However, only a change in tumor burden that was above the study group's median (ie, 2.2 times the original burden) was related to a worsening of postsurveillance survival, with a 23% increased risk for death once a patient surpassed the critical burden (hazard ratio [HR] = 1.23; P < .01).
That finding was qualified because a change in tumor burden above the median was not associated with poorer overall survival (HR = 1.0; P > .05) from baseline.
In other words, only postsurveillance survival, not overall survival, was poorer among patients in the study group who experienced a significant increase in their tumor burden.
As noted above, tumor burden was a combined measure of the number of sites of disease and the size of tumors.
Dr Bambatti and colleagues assessed the number of tumor sites, as well as any change in number, to see whether these factors had a bearing on outcomes.
He reported that, at baseline, metastatic tumor spread consisted of one site in 61% of patients, two sites in 35%, and more than two sites in 4%. During AS, the number of sites changed to one site in 35%, two in 48%, and more than two in 17%.
The investigators found that any increase in metastatic sites was associated with significantly worse postsurveillance and overall survival (HR = 2.6, P = .04; and HR = 3.3, P < .01) "Those hazard ratios are really high," commented Dr Lara during his discussion of the presentation.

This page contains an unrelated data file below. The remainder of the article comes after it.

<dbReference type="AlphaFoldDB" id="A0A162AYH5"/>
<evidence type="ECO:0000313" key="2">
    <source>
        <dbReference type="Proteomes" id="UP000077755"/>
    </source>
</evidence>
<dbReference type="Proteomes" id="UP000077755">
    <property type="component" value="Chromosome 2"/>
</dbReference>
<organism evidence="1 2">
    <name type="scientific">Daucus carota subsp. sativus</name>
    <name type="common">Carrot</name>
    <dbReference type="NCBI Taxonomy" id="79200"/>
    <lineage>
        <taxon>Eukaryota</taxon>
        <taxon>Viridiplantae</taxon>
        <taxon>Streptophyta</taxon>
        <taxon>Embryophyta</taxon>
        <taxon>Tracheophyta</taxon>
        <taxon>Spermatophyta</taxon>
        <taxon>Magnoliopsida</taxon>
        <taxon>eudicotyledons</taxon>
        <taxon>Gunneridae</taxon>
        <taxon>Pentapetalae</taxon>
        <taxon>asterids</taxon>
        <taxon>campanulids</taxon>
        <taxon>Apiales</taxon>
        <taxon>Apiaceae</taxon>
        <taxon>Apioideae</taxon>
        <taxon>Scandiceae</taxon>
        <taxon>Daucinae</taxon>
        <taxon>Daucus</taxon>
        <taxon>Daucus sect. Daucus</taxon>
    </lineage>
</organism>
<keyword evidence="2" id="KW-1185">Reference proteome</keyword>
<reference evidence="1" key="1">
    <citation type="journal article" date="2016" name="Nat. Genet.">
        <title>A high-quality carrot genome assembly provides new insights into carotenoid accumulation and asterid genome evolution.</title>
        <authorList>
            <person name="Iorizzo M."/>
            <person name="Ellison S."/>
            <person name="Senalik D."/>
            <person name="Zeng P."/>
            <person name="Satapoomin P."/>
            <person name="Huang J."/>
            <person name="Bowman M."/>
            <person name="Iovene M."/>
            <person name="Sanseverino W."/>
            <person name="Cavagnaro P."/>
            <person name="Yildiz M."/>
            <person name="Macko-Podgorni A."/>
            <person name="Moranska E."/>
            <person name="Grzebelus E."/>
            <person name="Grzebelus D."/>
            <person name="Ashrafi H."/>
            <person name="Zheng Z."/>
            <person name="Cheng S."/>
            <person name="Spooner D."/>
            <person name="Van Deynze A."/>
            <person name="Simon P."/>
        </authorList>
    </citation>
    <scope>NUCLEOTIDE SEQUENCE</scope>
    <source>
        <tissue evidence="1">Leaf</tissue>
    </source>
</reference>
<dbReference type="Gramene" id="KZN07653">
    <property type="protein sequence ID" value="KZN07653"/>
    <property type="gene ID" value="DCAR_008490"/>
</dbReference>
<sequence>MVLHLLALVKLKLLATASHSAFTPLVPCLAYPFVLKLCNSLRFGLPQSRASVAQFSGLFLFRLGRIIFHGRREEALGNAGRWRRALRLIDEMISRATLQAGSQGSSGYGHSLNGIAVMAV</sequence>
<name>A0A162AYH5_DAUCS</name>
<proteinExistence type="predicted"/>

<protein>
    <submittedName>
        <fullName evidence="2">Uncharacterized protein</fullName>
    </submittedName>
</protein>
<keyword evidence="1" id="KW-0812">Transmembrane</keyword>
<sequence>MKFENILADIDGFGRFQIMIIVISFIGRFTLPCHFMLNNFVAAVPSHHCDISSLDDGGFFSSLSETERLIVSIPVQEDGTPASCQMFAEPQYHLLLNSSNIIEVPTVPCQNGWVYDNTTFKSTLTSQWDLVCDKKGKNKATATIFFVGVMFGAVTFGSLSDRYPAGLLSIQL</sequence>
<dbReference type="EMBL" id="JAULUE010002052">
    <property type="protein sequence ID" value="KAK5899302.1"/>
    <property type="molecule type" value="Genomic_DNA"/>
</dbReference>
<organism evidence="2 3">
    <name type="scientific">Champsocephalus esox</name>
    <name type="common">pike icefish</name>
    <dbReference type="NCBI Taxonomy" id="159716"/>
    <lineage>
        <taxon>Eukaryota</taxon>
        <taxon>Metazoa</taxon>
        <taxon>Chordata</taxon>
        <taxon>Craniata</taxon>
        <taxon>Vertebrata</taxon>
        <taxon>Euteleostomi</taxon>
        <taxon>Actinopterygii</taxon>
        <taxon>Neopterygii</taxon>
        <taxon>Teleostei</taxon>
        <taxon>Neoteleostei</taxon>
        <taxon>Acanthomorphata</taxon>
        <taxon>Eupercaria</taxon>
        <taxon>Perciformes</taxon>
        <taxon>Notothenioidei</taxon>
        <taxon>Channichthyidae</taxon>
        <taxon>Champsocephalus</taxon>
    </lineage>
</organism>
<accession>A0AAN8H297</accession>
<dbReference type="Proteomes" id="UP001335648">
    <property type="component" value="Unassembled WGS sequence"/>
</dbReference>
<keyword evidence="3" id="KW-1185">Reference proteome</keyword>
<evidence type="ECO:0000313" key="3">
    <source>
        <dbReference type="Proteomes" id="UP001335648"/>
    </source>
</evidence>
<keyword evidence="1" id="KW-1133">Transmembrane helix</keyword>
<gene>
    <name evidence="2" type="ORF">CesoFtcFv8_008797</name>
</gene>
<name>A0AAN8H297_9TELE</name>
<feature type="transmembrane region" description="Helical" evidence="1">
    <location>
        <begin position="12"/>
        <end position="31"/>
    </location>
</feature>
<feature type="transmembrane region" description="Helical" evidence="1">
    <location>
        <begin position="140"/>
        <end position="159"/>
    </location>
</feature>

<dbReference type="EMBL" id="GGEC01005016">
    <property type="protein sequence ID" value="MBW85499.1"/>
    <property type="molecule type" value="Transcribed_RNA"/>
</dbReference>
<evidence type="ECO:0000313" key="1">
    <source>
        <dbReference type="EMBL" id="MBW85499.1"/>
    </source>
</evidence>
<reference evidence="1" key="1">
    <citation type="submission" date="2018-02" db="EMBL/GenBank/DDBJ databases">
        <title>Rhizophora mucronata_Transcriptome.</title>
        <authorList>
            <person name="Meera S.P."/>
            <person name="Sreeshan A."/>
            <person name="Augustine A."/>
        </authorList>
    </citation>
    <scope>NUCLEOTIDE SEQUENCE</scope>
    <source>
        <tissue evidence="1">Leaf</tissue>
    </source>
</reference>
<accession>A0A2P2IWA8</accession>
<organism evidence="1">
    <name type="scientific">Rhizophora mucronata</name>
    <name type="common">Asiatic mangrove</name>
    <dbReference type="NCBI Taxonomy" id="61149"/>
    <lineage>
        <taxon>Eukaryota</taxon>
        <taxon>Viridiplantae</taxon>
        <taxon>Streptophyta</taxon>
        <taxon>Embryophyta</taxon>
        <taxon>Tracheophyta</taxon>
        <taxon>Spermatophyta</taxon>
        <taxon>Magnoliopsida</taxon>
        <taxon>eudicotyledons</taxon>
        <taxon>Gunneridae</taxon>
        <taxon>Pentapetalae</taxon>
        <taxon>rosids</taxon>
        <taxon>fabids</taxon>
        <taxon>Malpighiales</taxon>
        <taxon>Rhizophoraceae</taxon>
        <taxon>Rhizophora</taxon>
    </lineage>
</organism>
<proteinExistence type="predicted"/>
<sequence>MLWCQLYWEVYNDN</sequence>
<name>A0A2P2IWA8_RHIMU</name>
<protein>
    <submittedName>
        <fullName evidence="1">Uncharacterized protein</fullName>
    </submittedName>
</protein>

Much to Be Learned
The optimal strategy for monitoring mRCC remains undefined, Dr Lara reminded the audience.
"Level one evidence for this is really lacking," he said, referring to prospective trials. "So we rely on expert opinion" that is based on retrospective data such as those presented in the new study.
However, Dr Lara highlighted the fact that the only prospective AS study of mRCC also concluded that select patients can safely undergo AS (Lancet Oncol. 2016:17:1317-1324), as reported by Medscape Medical News.
Dr Lara also said that the period in which to experiment with AS (before transitioning to active treatment) is "highly variable" in this setting. AS has been associated with a median overall survival of 2.5 to 5 years.
The new study provides new "tidbits of information to help us inform clinical decision making for patients with relatively indolent tumor biology," observed Dr Lara.
A limitation of the study is that it does not reflect psychosocial issues associated with AS, most notably anxiety.
"Critical questions" remain unanswered about AS, he said, and cited a few of them.
What are the validated selection criteria for AS? What is threshold for taking patients off AS? Is it 2.2 times the initial tumor burden? he asked, referring to the current study's findings.
Finally, what is the impact of metastastectomy? "Does it set back the clock if you cut out one of those metastatic sites?" he wondered.
For now, said Dr Lara, clinical practice must rely on "guesstimates" by experienced clinicians in terms of withholding treatment and monitoring patients actively.
Dr Bimbatti has disclosed no relevant financial relationships. Dr Lara has financial ties to multiple pharmaceutical companies.